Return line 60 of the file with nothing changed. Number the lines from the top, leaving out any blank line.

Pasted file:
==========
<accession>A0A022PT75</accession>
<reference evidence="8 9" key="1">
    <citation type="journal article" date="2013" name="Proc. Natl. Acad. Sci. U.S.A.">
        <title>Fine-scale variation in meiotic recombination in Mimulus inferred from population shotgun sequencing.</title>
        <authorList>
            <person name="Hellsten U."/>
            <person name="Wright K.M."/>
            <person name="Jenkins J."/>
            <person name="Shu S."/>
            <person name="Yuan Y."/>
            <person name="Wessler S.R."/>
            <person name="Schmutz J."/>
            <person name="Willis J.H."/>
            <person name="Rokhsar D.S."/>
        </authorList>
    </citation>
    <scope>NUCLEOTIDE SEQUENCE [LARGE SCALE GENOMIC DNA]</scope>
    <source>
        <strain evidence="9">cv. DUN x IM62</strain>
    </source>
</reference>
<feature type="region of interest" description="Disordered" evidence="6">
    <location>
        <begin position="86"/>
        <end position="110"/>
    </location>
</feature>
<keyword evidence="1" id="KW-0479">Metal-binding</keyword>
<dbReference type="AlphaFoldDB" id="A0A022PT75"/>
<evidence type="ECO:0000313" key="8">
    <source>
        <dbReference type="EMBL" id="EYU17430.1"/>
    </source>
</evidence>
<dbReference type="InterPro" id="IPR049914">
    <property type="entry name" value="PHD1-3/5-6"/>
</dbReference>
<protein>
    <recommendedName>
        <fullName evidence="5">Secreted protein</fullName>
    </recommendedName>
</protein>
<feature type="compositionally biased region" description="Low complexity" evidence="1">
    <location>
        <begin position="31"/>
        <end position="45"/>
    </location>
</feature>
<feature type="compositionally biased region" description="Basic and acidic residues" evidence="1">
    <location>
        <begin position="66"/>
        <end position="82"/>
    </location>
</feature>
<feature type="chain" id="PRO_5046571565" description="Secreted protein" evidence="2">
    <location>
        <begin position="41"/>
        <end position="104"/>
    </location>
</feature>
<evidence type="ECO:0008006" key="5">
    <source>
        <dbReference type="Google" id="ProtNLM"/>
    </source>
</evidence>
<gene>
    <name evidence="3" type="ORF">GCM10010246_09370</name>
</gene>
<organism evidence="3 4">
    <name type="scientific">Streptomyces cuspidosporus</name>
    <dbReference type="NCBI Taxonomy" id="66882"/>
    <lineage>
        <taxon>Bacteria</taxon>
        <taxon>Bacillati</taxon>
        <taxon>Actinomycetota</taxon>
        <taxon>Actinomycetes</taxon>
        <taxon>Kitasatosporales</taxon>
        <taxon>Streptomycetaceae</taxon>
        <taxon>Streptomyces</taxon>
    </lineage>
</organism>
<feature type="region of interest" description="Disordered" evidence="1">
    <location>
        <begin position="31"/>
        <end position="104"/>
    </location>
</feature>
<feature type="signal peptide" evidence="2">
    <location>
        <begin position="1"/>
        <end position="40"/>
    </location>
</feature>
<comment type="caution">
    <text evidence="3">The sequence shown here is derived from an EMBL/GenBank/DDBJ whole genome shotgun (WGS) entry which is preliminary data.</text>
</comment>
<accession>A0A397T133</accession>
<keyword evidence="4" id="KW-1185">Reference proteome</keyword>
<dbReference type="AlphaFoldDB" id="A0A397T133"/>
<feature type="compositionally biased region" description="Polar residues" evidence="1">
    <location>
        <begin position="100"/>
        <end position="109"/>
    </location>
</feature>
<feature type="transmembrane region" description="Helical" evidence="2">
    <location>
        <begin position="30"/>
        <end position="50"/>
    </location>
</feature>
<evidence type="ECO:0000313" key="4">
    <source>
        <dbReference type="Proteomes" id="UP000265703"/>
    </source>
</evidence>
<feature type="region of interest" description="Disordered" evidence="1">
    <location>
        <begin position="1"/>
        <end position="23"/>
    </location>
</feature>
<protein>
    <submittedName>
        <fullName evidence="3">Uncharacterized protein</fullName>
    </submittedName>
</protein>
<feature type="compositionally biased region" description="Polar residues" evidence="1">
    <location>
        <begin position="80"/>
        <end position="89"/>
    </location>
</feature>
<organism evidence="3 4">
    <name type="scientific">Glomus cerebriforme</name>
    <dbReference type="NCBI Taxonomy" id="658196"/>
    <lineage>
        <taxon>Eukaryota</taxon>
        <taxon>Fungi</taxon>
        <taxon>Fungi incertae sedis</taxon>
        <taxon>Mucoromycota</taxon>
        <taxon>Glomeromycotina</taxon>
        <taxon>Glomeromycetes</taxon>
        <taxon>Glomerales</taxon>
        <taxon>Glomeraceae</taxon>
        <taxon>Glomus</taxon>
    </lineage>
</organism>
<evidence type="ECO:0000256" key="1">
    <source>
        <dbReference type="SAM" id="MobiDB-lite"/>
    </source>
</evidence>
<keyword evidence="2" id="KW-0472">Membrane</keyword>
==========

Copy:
</feature>